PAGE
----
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State v. Stockl

Decided: December 7, 1964.

STATE OF NEW JERSEY (BOROUGH OF HADDON HEIGHTS), PLAINTIFF,
v.
WILLIAM A. STOCKL, JAMES B. RICHARDS AND WILLIAM A. HOLZWORTH, DEFENDANTS



Pascoe, J.c.c.

Pascoe

[85 NJSuper Page 592] Defendants, duly licensed by the New Jersey Real Estate Commission as real estate brokers and real estate salesmen, were convicted in the municipal court for violation of a borough ordinance requiring the licensing of

persons engaged in soliciting or canvassing. Defendants' appeal proceeded de novo on a written stipulation of facts.

It is admitted the defendants were soliciting or canvassing from door-to-door, as defined in the ordinance; however, their conduct was for real estate purposes. They have alleged exemption from the ordinance by reason of N.J.S.A. 40:52-1 which provides in part:

"Nothing in this chapter contained shall be construed to authorize or empower the governing body of any municipality to license or regulate any person holding a license or certificate issued by any department, board, commission, or other agency of the State; provided, however , that the governing body of a municipality may make, amend, repeal and enforce ordinances to license and regulate real estate auctioneers or real estate brokers engaged in selling at auction and their business as provided in this section despite the fact that such real estate auctioneers or brokers may be licensed by the New Jersey Real Estate Commission and notwithstanding the provisions of this act or any other act."

Since defendants hold broker and salesmen licenses issued by the New Jersey Real Estate Commission pursuant to N.J.S.A. 45:15-1 et seq. they contend they come within the aforementioned reservation and are exempt from the provisions of the borough's ordinance.

The plaintiff, on the other hand, contends that the ordinance in question regulating and licensing solicitors and canvassers was adopted pursuant to R.S. 40:48-2 as an exercise of the general police power broadly granted by that statute permitting a municipality to regulate matters of purely local concern. The court agrees, noting, however, that there is no contradiction between the two statutes. N.J.S.A. 40:52-1 does not authorize a municipality to license all businesses but only those described therein. Soliciting or canvassing does not come within its descriptions. Moyant v. Paramus , 30 N.J. 528 (1959); Salomon v. Jersey City , 12 N.J. 379 (1953); Weiner v. Borough of Stratford, County of Camden , 15 N.J. 295 (1954); Borough of Belmar v. Berube , 63 N.J. Super. 69 (Cty. Ct. 1960).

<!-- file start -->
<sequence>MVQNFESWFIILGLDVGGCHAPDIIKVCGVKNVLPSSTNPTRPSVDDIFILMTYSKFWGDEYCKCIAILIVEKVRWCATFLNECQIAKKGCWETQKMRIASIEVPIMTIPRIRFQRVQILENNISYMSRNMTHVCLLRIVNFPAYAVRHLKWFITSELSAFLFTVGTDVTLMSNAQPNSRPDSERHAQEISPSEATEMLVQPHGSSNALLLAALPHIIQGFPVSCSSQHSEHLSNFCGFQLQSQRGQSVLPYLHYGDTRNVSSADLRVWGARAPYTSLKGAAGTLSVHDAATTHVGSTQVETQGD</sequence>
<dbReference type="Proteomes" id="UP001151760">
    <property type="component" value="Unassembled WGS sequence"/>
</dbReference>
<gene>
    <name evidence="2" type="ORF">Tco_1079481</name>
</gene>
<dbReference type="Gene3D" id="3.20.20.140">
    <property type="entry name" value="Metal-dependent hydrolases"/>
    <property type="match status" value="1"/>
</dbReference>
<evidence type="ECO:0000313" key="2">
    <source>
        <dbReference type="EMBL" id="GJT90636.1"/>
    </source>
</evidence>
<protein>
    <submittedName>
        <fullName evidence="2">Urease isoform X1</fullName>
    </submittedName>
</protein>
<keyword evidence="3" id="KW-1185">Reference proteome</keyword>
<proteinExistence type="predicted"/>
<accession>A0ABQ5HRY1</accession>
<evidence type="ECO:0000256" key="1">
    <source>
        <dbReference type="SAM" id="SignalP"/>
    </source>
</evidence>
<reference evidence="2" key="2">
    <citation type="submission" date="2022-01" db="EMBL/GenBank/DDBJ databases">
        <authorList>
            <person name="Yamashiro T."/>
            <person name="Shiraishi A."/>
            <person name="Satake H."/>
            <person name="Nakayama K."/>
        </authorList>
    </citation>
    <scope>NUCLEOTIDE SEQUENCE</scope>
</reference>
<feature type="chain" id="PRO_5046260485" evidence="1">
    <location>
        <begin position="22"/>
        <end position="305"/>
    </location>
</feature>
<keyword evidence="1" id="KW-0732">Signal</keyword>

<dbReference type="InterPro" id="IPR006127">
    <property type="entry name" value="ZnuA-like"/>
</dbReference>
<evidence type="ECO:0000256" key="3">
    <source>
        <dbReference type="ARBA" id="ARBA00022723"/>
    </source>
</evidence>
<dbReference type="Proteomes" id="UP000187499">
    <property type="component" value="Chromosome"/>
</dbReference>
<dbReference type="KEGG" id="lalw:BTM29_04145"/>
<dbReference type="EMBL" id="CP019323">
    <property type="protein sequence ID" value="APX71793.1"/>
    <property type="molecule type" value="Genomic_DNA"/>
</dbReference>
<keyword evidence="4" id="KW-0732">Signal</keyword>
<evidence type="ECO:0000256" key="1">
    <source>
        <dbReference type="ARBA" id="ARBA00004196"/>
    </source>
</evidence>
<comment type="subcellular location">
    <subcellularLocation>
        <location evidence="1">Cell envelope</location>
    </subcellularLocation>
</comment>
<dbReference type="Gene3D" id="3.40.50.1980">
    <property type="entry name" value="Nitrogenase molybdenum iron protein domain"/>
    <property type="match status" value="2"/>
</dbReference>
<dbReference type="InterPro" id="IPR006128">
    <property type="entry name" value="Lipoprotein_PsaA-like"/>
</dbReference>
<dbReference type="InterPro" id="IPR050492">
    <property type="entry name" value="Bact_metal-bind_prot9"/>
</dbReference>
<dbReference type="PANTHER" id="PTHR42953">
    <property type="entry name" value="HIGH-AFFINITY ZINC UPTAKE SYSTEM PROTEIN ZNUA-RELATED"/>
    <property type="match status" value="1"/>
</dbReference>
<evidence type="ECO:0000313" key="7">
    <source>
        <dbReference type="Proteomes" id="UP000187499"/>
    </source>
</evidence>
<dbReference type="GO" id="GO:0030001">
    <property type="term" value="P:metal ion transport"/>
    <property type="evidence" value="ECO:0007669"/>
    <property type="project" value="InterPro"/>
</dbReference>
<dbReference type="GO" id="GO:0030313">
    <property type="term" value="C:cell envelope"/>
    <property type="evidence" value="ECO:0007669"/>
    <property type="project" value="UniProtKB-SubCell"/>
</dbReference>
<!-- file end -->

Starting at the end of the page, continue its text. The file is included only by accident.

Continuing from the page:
The plaintiff further states that since this ordinance is passed pursuant to R.S. 40:48-2 it can regulate the defendants, not in their capacity as licensees of the Real Estate Commission, which admittedly it is without power to do, but as individuals engaged in the business of canvassing or soliciting. This being a matter of purely local concern, it can be regulated in the due exercise of its police power. The plaintiff concludes, therefore, that contrary to the defendants' assertion, there is no real conflict between the State's inherent power to regulate and the power delegated to the municipality.

Initially it should be noted that whether declared by the ordinance or, as in the case at bar, readily implied by a reading of its provisions, the purpose of such municipal legislation is the prevention of crime and dishonest business practices. Justice Hall stated in Moyant v. Paramus, supra:

"There can be no doubt that the business of soliciting and convasing is a proper subject for regulation under the police power, as is peddling, and has been so considered for generations. The way in which the business is necessarily conducted opens the way for fraud, deceit and dishonest dealing by the unscrupulous, even though by only a minority of those engaged in it, with redress difficult or practically impossible since the solicitor is very frequently a stranger and quickly gone from the locality. Resort may also be easily had to the business by the criminally minded for the purpose of obtaining admittance to private homes in furtherance of some present or future unlawful object. 40 Am. Jur., ibid. , § 7, p. 912. Courts have universally upheld the amenability of the business to reasonable police regulations. Town of Irvington v. Schneider , 120 N.J.L. 460 (Sup. Ct. 1938), affirmed 121 N.J.L. 542 (E. & A. 1939), reversed on other grounds Schneider v. State of New Jersey , 308 U.S. 147, 60 S. Ct. 146, 84 L. Ed. 155 (1939); Dziatkiewicz v. Township of Maplewood , 115 N.J.L. 37 (Sup. Ct. 1935); 7 McQuillin, Municipal Corporations (3 d ed. 1949), § 24.378; Rhyne, Municipal Law (1957), § 26-44; 40 Am. Jur., ibid. , § 16, p. 921. Registration and licensing are commonly accepted as such reasonable regulatory means since they require identification of the solicitor which will deter the dishonest and aid future location of the person if that be necessary. 40 Am. Jur., ibid. , § 30, p. 938; Rhyne, ibid. , § 26-48."

Accordingly, an examination of the ordinance reveals that it comprehensively presents a means of (a) identifying, for present and future reference, strangers in the community;

(b) determining their purpose for being there; (c) establishing whether heir character and business responsibility are such that they are sufficiently reputable to enter the homes of local residents. Furthermore, by providing for the denial or revocation of a license in certain instances, as well as penalties for violation of any ...


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